RK: What was the biggest challenge you faced?

AW: The biggest challenge we will likely face is assuring that our business partners and third-party vendors meet the strict standard the GDPR imposes. Specifically, we will evaluate our existing third party / vendor assessments and standards in regards to data retention and erasure obligations under GDPR, and take steps to assure that we can vouch for their data privacy precautions. We may also have to update existing agreements to reflect revised definitions under the GDPR.

RK: How is complying with GDPR different in scale and scope from complying with US privacy laws (e.g. HIPAA or financial privacy rules)?

AW: In general, the GDPR is more comprehensive and broader in scope than US privacy law due to the way EU member states view privacy – essentially, as a fundamental human right. The GDPR also aims to be a law that standardizes the entire continent’s approach to privacy, whereas the US privacy framework is made up of a patchwork of state, federal and industry-specific law – which is why information subject to, say, healthcare (HIPAA) has different protections than information subject to financial regulation (GLBA,FCRA, etc.).

Among the other big differences is the way in which the GDPR treats cross-border data transfers. If you’re in the EU and send data to a country that is not subject to the GDPR, you must have assurances that the receiving country takes privacy precautions that meet or exceed those imposed by the GDPR. It will be surprising to no one to learn that the US does not rise to this threshold, which is why companies have to become GDPR-compliant in the first place.

A final difference worth mentioning is the severity of sanctions that may be leveled for failures to comply. Countries that violate the GDPR cross-border transfer laws are subject to fines theoretically up to 4% of their total annual revenue, though it’s yet to be seen whether fines in practice will be this harsh.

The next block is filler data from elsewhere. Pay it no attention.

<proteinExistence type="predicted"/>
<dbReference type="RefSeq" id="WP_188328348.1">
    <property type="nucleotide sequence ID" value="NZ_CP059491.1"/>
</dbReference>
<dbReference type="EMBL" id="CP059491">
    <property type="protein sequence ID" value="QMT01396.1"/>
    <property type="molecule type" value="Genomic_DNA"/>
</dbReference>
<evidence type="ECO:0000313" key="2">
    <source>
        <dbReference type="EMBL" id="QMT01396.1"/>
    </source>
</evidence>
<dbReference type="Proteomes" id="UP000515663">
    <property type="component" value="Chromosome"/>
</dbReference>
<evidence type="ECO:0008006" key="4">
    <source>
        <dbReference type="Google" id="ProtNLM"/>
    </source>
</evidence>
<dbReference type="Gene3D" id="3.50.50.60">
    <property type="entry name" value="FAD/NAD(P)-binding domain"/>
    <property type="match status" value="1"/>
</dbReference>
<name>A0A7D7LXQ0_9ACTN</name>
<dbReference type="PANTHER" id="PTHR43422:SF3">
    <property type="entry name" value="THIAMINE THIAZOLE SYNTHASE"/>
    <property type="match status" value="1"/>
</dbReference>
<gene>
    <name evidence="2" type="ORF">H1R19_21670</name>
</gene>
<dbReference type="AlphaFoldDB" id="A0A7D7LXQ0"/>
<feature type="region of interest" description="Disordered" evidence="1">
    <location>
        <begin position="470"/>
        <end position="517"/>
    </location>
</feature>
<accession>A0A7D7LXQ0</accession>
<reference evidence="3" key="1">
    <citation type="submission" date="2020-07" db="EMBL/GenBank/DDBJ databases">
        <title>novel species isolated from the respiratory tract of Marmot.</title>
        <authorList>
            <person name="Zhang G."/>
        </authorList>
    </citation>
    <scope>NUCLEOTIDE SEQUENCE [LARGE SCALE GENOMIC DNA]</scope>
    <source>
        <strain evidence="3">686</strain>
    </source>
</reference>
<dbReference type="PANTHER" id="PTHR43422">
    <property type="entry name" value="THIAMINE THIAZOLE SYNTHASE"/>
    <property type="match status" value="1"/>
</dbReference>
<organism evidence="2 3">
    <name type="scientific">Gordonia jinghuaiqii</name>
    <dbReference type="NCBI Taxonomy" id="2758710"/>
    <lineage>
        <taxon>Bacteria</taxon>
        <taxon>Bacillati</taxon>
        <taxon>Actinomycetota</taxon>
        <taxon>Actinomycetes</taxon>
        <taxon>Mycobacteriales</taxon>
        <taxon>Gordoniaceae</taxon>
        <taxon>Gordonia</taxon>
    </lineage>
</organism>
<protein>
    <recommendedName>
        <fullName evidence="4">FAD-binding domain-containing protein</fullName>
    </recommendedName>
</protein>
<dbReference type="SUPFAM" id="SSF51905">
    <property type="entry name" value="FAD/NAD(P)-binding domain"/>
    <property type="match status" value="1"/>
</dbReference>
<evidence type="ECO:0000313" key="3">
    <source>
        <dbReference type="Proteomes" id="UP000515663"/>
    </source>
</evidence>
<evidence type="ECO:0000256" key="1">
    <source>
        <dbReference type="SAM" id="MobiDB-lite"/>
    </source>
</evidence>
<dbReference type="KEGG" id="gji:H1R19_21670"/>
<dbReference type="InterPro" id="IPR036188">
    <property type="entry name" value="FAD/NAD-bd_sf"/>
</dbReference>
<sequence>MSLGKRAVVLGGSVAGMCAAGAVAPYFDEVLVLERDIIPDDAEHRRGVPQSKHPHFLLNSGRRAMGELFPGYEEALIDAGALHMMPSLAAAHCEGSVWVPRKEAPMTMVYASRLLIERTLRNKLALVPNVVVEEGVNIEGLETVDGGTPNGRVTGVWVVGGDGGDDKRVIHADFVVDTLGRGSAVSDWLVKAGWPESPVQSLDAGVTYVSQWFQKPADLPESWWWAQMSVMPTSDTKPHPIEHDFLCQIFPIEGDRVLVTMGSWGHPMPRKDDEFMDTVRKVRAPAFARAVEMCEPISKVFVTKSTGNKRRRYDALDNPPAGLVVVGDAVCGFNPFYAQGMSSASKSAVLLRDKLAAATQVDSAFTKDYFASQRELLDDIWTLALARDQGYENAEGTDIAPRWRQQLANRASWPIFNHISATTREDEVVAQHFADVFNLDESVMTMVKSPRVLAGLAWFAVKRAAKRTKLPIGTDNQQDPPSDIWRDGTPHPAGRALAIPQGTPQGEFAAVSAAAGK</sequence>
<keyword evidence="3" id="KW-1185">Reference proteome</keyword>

RK: The GDPR goes into effect on May 25, 2018. How long should a US-based SaaS company budget to get into compliance?

AW: It really just depends. The responsibility of companies under GDPR are more specific, broader in scope and come with greater consequences than other privacy laws in the US. Compliance efforts and requirements depend on the nature of your business, geography of your services, the data you are processing, and the nature of your relationships with the people whose data you possess. Some companies will have minor tweaks to contracts and processes and be ready in weeks while others may need over a year to comply.

Regardless of timeline, it’s clear that the GDPR stands to impact software businesses both in the US and abroad. And it’s more important now than ever before to prepare your company and team to ensure a smooth transition when the new regulations go into effect this coming spring.

How do you plan to prepare? Let us know in the comments.

Chief Legal Officer

Rufus is OpenView's Chief Legal Officer and a venture lawyer who has spent his career focused on venture capital firms and technology companies. Before joining OpenView in 2015, he launched the Center for Law and Entrepreneurship at Villanova Law School, serving as its initial Director. At the Center, he worked to build a bridge between the Law School and the entrepreneurial and venture communities by creating new courses, internships and a legal clinic.